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In a previous column we discussed exchange traded funds and their utility in providing cost-effective exposure to broad market sectors and to some commodities like gold. However, a relatively new class of ETF has emerged that packs a potential wallop through the use of leverage to amplify the gain or loss in the underlying index. These leveraged ETFs are complex financial instruments that can sometimes behave in unexpected ways, and should generally be avoided by all but the most sophisticated investors.

One strain of leveraged ETF seeks to provide two or three times the daily price movement of the base index through the use of debt (in the form of equity swaps or futures). Another type seeks to capture two or three times the magnitude of the index change but in the opposite direction (known as "inverse" or "short" funds). Obviously, this approach exposes the investor to concentrated losses in the event of an adverse market movement. However, they are particularly unsuitable for buy-and-hold investors due to the nature of their construction.

Leveraged ETFs are subject to daily rebalancing to maintain a constant leverage ratio. At the end of each day, the holdings are rebalanced to begin trading the following day at exactly two or three times leverage. This implies that gains or losses are compounded daily, creating the potential for a significant tracking error over time. Unsuspecting holders can find that losses are magnified well in excess of the leverage ratio, especially during periods characterized by large swings in the underlying index.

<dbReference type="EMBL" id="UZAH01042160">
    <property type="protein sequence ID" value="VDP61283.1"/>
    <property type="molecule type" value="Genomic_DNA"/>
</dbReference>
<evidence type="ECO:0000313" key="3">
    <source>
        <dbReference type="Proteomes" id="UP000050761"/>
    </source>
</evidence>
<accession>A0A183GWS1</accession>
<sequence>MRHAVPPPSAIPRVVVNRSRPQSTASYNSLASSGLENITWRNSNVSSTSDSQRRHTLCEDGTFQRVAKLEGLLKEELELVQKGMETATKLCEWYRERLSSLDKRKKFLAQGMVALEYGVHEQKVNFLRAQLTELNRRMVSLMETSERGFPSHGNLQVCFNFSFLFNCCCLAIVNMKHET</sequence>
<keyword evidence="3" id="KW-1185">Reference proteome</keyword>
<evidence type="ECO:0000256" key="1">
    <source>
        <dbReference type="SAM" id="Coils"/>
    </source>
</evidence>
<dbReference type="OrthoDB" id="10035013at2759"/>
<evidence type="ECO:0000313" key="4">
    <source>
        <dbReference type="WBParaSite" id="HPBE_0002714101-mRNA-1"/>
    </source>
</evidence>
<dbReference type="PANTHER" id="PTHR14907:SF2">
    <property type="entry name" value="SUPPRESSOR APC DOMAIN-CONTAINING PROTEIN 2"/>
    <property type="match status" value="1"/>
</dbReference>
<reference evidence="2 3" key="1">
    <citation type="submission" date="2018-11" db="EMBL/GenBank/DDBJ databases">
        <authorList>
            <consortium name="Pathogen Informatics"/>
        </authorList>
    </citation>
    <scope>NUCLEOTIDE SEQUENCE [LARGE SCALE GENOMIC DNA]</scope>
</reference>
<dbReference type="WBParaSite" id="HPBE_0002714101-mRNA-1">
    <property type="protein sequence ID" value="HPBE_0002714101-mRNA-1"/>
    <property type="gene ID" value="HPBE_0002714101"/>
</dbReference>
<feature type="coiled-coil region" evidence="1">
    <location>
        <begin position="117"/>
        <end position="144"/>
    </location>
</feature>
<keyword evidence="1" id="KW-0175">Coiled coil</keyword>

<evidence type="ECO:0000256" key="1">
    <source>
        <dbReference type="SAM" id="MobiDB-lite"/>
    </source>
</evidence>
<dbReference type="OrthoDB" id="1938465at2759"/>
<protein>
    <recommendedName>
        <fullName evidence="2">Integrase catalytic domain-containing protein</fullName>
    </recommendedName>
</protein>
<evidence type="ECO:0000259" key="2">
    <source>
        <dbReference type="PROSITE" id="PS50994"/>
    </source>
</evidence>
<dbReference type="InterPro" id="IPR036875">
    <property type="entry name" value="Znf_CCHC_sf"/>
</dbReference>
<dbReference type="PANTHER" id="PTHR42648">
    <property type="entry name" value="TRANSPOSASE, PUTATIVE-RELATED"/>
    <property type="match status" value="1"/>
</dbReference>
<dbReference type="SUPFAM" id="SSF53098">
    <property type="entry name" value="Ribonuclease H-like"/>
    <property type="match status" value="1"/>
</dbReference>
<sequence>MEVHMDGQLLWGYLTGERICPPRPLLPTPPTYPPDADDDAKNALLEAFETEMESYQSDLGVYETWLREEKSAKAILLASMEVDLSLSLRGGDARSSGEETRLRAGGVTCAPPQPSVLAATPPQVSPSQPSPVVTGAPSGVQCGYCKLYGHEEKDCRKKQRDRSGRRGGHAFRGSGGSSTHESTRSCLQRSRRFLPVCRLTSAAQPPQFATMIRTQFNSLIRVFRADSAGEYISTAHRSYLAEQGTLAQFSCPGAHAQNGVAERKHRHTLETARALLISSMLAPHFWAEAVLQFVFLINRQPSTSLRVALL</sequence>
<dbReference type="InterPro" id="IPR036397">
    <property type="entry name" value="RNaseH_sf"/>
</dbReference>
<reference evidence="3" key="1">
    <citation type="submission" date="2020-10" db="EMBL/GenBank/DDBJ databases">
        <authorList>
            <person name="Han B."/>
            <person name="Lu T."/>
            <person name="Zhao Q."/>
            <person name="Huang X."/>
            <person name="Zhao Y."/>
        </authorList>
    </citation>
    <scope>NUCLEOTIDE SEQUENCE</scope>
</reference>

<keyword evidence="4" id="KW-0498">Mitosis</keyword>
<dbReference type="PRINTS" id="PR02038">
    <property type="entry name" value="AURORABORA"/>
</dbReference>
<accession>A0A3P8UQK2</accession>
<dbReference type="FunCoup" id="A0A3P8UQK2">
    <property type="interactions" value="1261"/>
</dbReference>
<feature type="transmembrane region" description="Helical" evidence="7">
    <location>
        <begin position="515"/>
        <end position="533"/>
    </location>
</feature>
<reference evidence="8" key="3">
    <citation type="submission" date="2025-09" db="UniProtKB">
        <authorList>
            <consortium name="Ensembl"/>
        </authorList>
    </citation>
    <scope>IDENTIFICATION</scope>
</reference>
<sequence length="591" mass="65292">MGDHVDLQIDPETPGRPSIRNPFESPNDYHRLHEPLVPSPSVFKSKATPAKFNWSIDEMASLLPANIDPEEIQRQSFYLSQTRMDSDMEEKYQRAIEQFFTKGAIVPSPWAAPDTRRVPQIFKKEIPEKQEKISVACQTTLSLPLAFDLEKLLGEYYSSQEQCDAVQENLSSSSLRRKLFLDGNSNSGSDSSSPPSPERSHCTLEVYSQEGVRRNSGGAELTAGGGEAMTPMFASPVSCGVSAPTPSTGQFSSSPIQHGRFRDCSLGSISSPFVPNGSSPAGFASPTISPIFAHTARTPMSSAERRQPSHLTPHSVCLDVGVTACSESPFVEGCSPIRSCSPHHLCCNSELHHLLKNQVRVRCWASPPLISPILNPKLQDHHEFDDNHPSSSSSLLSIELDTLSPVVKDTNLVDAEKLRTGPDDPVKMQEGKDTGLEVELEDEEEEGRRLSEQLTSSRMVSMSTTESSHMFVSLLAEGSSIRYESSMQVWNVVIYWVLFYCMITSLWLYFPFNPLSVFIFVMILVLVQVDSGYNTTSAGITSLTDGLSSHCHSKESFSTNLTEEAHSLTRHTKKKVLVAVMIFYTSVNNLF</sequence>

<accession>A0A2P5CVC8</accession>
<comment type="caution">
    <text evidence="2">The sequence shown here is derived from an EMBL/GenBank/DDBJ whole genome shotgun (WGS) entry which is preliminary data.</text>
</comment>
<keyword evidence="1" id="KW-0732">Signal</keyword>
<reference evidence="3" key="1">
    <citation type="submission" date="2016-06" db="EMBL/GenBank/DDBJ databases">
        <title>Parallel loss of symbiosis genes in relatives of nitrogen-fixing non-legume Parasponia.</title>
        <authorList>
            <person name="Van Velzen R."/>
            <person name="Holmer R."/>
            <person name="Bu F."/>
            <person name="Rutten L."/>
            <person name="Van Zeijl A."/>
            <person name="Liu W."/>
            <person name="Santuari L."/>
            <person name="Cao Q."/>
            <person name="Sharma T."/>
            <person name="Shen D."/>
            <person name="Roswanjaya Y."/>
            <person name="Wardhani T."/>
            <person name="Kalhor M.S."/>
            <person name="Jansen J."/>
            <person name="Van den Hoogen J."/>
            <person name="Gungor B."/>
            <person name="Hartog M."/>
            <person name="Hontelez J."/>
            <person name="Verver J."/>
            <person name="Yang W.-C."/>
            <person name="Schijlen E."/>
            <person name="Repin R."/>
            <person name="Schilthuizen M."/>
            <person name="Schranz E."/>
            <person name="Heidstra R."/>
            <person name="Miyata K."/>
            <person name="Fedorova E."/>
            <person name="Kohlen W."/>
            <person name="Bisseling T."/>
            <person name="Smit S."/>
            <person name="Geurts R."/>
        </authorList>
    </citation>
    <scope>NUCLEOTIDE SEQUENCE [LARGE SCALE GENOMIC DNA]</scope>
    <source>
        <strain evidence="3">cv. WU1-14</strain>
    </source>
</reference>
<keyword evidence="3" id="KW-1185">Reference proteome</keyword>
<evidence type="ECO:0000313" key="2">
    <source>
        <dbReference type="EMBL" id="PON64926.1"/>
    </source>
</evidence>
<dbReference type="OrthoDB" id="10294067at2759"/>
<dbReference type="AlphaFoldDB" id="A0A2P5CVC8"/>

One particularly disconcerting example involved the Russell 1000 Financial Services index, which gained 8 percent between Dec. 1, 2008 and April 30, 2009. The fund seeking to produce three times the index return actually fell 53 percent over the same period, while the fund geared to generate three times the inverse of the index plummeted 90 percent.

FINRA, the primary regulator for securities brokers in the U.S., has issued guidance on the use of leveraged ETFs. While they can be usefully employed in targeted strategies, they should not be held by retail investors for more than a day, especially in volatile markets. In response, some firms have prohibited the sales of these instruments.

While conventional index ETFs are effective and appropriate for individual investors, the high-octane leveraged varieties could prove hazardous to the health of your portfolio.

Get answers to financial questions on Wednesdays from our columnists who work in the financial services industry. Chris Hopkins is vice president, investments, at Barnett & Co. Inc. Submit questions to his attention by writing to Business Editor John Vass Jr., Chattanooga Times Free Press, P.O. Box 1447, Chattanooga, TN 37401-1447, or by e-mailing him at jvass@timesfreepress.com.

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